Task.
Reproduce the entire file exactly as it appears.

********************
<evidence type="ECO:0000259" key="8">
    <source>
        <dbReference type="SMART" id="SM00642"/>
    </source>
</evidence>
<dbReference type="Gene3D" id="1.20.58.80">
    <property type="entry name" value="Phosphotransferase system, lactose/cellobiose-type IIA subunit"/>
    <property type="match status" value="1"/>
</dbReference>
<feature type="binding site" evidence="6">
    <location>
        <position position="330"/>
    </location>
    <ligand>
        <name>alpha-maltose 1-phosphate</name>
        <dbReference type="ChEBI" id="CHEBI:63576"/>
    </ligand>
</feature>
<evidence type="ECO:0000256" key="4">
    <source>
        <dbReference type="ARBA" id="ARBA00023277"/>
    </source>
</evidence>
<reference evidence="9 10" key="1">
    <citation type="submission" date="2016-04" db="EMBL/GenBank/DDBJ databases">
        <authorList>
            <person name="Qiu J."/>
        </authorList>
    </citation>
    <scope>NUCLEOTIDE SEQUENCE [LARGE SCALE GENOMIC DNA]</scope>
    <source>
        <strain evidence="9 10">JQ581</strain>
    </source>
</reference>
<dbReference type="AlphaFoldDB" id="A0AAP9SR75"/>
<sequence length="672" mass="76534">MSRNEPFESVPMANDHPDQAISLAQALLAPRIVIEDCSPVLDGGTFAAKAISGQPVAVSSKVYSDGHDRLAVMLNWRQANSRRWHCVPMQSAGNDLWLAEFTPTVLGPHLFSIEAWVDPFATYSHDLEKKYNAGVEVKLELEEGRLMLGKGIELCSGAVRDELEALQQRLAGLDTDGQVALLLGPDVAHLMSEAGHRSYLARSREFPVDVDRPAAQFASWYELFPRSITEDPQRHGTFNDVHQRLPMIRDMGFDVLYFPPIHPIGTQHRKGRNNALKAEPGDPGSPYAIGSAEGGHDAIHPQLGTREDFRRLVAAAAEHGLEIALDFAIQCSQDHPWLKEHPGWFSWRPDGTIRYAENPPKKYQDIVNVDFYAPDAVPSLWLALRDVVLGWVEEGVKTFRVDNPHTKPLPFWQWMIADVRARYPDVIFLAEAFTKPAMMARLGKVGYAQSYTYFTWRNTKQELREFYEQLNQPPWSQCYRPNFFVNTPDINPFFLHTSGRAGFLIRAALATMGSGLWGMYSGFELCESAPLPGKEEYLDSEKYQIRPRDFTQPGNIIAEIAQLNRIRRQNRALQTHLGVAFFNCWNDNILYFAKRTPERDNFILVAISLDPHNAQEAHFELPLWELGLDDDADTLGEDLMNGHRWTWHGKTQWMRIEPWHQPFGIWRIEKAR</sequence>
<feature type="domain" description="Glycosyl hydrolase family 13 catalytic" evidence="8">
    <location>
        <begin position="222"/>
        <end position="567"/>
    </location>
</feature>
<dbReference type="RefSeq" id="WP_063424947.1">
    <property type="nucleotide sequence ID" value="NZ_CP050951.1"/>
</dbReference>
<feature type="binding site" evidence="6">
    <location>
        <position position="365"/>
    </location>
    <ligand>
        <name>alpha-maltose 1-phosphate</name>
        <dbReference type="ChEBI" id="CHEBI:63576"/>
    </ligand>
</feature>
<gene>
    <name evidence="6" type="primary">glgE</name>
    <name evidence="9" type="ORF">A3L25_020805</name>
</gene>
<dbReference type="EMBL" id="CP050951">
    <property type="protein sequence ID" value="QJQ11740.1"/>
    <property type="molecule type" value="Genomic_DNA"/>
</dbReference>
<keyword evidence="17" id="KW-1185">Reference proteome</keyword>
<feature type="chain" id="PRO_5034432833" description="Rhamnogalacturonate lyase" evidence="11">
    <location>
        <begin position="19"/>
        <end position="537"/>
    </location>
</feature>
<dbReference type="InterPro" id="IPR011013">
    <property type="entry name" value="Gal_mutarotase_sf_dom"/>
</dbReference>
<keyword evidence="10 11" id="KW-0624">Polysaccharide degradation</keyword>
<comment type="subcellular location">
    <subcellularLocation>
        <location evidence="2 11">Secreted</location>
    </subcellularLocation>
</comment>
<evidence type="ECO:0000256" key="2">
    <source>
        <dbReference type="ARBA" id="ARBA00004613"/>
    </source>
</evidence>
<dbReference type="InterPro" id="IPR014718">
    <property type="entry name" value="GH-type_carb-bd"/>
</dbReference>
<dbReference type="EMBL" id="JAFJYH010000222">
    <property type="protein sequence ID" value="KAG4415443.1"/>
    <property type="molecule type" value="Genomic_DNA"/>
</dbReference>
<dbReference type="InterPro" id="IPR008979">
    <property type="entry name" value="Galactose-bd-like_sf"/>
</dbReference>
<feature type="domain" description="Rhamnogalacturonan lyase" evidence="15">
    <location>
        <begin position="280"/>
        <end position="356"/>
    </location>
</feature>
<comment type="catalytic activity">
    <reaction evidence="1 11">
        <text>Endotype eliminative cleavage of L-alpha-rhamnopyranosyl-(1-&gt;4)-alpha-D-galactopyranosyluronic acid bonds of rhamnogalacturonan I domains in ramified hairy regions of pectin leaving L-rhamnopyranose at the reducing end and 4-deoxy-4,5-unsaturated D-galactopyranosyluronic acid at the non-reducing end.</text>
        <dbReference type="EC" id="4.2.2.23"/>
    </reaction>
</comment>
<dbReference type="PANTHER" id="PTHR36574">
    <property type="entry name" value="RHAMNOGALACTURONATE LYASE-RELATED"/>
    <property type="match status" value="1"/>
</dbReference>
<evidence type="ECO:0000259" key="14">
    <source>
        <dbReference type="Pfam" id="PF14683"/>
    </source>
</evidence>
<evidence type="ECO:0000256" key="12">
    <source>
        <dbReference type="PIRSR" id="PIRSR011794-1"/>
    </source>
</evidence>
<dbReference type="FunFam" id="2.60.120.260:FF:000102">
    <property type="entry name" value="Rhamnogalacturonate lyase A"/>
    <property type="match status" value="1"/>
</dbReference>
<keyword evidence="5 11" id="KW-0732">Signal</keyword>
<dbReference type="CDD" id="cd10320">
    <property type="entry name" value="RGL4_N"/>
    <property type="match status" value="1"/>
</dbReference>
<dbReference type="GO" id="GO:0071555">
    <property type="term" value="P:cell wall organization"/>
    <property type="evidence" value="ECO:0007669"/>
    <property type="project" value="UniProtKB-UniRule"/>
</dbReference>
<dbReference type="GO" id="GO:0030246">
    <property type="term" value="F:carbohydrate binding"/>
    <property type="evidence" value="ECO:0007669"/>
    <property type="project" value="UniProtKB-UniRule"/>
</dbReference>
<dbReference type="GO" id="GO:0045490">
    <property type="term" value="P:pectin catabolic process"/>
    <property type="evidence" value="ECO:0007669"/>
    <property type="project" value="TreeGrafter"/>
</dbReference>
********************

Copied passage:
<evidence type="ECO:0000259" key="8">
    <source>
        <dbReference type="SMART" id="SM00642"/>
    </source>
</evidence>
<dbReference type="Gene3D" id="1.20.58.80">
    <property type="entry name" value="Phosphotransferase system, lactose/cellobiose-type IIA subunit"/>
    <property type="match status" value="1"/>
</dbReference>
<feature type="binding site" evidence="6">
    <location>
        <position position="330"/>
    </location>
    <ligand>
        <name>alpha-maltose 1-phosphate</name>
        <dbReference type="ChEBI" id="CHEBI:63576"/>
    </ligand>
</feature>
<evidence type="ECO:0000256" key="4">
    <source>
        <dbReference type="ARBA" id="ARBA00023277"/>
    </source>
</evidence>
<reference evidence="9 10" key="1">
    <citation type="submission" date="2016-04" db="EMBL/GenBank/DDBJ databases">
        <authorList>
            <person name="Qiu J."/>
        </authorList>
    </citation>
    <scope>NUCLEOTIDE SEQUENCE [LARGE SCALE GENOMIC DNA]</scope>
    <source>
        <strain evidence="9 10">JQ581</strain>
    </source>
</reference>
<dbReference type="AlphaFoldDB" id="A0AAP9SR75"/>
<sequence length="672" mass="76534">MSRNEPFESVPMANDHPDQAISLAQALLAPRIVIEDCSPVLDGGTFAAKAISGQPVAVSSKVYSDGHDRLAVMLNWRQANSRRWHCVPMQSAGNDLWLAEFTPTVLGPHLFSIEAWVDPFATYSHDLEKKYNAGVEVKLELEEGRLMLGKGIELCSGAVRDELEALQQRLAGLDTDGQVALLLGPDVAHLMSEAGHRSYLARSREFPVDVDRPAAQFASWYELFPRSITEDPQRHGTFNDVHQRLPMIRDMGFDVLYFPPIHPIGTQHRKGRNNALKAEPGDPGSPYAIGSAEGGHDAIHPQLGTREDFRRLVAAAAEHGLEIALDFAIQCSQDHPWLKEHPGWFSWRPDGTIRYAENPPKKYQDIVNVDFYAPDAVPSLWLALRDVVLGWVEEGVKTFRVDNPHTKPLPFWQWMIADVRARYPDVIFLAEAFTKPAMMARLGKVGYAQSYTYFTWRNTKQELREFYEQLNQPPWSQCYRPNFFVNTPDINPFFLHTSGRAGFLIRAALATMGSGLWGMYSGFELCESAPLPGKEEYLDSEKYQIRPRDFTQPGNIIAEIAQLNRIRRQNRALQTHLGVAFFNCWNDNILYFAKRTPERDNFILVAISLDPHNAQEAHFELPLWELGLDDDADTLGEDLMNGHRWTWHGKTQWMRIEPWHQPFGIWRIEKAR</sequence>
<feature type="domain" description="Glycosyl hydrolase family 13 catalytic" evidence="8">
    <location>
        <begin position="222"/>
        <end position="567"/>
    </location>
</feature>
<dbReference type="RefSeq" id="WP_063424947.1">
    <property type="nucleotide sequence ID" value="NZ_CP050951.1"/>
</dbReference>
<feature type="binding site" evidence="6">
    <location>
        <position position="365"/>
    </location>
    <ligand>
        <name>alpha-maltose 1-phosphate</name>
        <dbReference type="ChEBI" id="CHEBI:63576"/>
    </ligand>
</feature>
<gene>
    <name evidence="6" type="primary">glgE</name>
    <name evidence="9" type="ORF">A3L25_020805</name>
</gene>
<dbReference type="EMBL" id="CP050951">
    <property type="protein sequence ID" value="QJQ11740.1"/>
    <property type="molecule type" value="Genomic_DNA"/>
</dbReference>
<keyword evidence="17" id="KW-1185">Reference proteome</keyword>
<feature type="chain" id="PRO_5034432833" description="Rhamnogalacturonate lyase" evidence="11">
    <location>
        <begin position="19"/>
        <end position="537"/>
    </location>
</feature>
<dbReference type="InterPro" id="IPR011013">
    <property type="entry name" value="Gal_mutarotase_sf_dom"/>
</dbReference>
<keyword evidence="10 11" id="KW-0624">Polysaccharide degradation</keyword>
<comment type="subcellular location">
    <subcellularLocation>
        <location evidence="2 11">Secreted</location>
    </subcellularLocation>
</comment>
<evidence type="ECO:0000256" key="2">
    <source>
        <dbReference type="ARBA" id="ARBA00004613"/>
    </source>
</evidence>
<dbReference type="InterPro" id="IPR014718">
    <property type="entry name" value="GH-type_carb-bd"/>
</dbReference>
<dbReference type="EMBL" id="JAFJYH010000222">
    <property type="protein sequence ID" value="KAG4415443.1"/>
    <property type="molecule type" value="Genomic_DNA"/>
</dbReference>
<dbReference type="InterPro" id="IPR008979">
    <property type="entry name" value="Galactose-bd-like_sf"/>
</dbReference>
<feature type="domain" description="Rhamnogalacturonan lyase" evidence="15">
    <location>
        <begin position="280"/>
        <end position="356"/>
    </location>
</feature>
<comment type="catalytic activity">
    <reaction evidence="1 11">
        <text>Endotype eliminative cleavage of L-alpha-rhamnopyranosyl-(1-&gt;4)-alpha-D-galactopyranosyluronic acid bonds of rhamnogalacturonan I domains in ramified hairy regions of pectin leaving L-rhamnopyranose at the reducing end and 4-deoxy-4,5-unsaturated D-galactopyranosyluronic acid at the non-reducing end.</text>
        <dbReference type="EC" id="4.2.2.23"/>
    </reaction>
</comment>
<dbReference type="PANTHER" id="PTHR36574">
    <property type="entry name" value="RHAMNOGALACTURONATE LYASE-RELATED"/>
    <property type="match status" value="1"/>
</dbReference>
<evidence type="ECO:0000259" key="14">
    <source>
        <dbReference type="Pfam" id="PF14683"/>
    </source>
</evidence>
<evidence type="ECO:0000256" key="12">
    <source>
        <dbReference type="PIRSR" id="PIRSR011794-1"/>
    </source>
</evidence>
<dbReference type="FunFam" id="2.60.120.260:FF:000102">
    <property type="entry name" value="Rhamnogalacturonate lyase A"/>
    <property type="match status" value="1"/>
</dbReference>
<keyword evidence="5 11" id="KW-0732">Signal</keyword>
<dbReference type="CDD" id="cd10320">
    <property type="entry name" value="RGL4_N"/>
    <property type="match status" value="1"/>
</dbReference>
<dbReference type="GO" id="GO:0071555">
    <property type="term" value="P:cell wall organization"/>
    <property type="evidence" value="ECO:0007669"/>
    <property type="project" value="UniProtKB-UniRule"/>
</dbReference>
<dbReference type="GO" id="GO:0030246">
    <property type="term" value="F:carbohydrate binding"/>
    <property type="evidence" value="ECO:0007669"/>
    <property type="project" value="UniProtKB-UniRule"/>
</dbReference>
<dbReference type="GO" id="GO:0045490">
    <property type="term" value="P:pectin catabolic process"/>
    <property type="evidence" value="ECO:0007669"/>
    <property type="project" value="TreeGrafter"/>
</dbReference>